Transduction of Analytical Signals by Supramolecular Assemblies of Amphiphiles Containing Heterogeneously Distributed Fluorophores
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We report on the development and characterization of supramolecular assemblies of amphiphiles which are able to transduce changes of pH into optical signals. A series of assemblies have been investigated, including vesicular bilayer lipid membranes, monolayer films of fatty acids or phospholipids at the air-water interface, and covalently immobilized alkylsilane monolayers. In all cases, these membrane assemblies were formed from mixtures of species having zwitterionic and ionizable headgroups. In addition, a small amount of the fluorescently labeled phospholipid nitrobenzoxadiazole phosphatidylethanolamine (1 - 3%) was incorporated into the membranes. This resulted in systems which were able to transduce alterations of pH into changes in fluorescence intensity. Investigations into the physical mechanism responsible for alterations of fluorescence intensity from such membranes suggested that the nitro-benzoxadiazole phosphatidylethanolamine (NBD-PE) signal was based on changes of self-quenching of the probe which occurred when the physical and electrostatic characteristics of the membranes were altered. Useful signals were obtained only when microscopic phase separation existed within the membranes, indicating that careful design of the membrane was required to optimize the signal generated.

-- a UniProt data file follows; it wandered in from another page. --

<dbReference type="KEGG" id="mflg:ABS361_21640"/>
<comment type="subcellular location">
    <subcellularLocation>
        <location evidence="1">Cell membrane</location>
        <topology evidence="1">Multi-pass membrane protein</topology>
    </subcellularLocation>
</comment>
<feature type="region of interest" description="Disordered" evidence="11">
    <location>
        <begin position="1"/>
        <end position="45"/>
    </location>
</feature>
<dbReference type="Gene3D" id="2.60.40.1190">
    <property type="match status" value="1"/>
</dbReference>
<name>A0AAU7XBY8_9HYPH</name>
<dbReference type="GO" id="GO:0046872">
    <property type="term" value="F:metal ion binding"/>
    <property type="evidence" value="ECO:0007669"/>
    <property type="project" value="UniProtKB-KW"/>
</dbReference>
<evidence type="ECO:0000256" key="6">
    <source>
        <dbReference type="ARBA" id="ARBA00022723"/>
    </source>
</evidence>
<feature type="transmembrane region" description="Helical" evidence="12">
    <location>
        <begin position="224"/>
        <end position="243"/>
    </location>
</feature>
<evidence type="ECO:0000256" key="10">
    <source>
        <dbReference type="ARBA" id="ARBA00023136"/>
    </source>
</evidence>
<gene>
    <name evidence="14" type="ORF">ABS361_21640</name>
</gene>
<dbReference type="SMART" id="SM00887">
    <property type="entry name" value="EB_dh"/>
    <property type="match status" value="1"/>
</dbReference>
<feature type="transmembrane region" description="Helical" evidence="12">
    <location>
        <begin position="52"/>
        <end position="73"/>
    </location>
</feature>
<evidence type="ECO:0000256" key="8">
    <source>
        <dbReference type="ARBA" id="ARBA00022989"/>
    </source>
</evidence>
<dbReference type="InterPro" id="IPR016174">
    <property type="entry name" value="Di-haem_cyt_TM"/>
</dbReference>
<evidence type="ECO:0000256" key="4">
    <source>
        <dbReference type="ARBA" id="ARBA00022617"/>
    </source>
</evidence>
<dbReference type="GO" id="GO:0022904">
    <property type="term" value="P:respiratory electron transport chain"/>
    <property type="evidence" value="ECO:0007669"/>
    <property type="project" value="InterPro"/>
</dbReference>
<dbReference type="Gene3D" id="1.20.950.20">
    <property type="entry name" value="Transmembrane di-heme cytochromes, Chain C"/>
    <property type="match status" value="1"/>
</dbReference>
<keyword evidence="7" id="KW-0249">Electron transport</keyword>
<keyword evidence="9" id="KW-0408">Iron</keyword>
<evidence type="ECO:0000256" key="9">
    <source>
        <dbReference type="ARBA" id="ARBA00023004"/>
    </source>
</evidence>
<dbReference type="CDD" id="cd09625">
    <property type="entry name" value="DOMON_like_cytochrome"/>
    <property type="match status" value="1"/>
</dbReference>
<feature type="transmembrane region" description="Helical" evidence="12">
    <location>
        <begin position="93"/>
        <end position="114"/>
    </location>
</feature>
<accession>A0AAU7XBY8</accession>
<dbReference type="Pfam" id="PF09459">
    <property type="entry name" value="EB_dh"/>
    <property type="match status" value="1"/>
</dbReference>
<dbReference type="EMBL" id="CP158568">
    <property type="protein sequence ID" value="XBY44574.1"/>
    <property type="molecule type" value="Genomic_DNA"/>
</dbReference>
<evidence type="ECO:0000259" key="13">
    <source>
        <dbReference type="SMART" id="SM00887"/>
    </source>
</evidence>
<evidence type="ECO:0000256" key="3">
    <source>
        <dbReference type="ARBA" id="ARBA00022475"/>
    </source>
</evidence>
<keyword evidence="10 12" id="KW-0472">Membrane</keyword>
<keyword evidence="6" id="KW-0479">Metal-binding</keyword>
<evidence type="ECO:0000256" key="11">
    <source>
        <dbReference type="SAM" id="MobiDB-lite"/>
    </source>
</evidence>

- Analytical Sciences
Analytical Sciences 14(1), 141-150, 1998-02-10
The Japan Society for Analytical Chemistry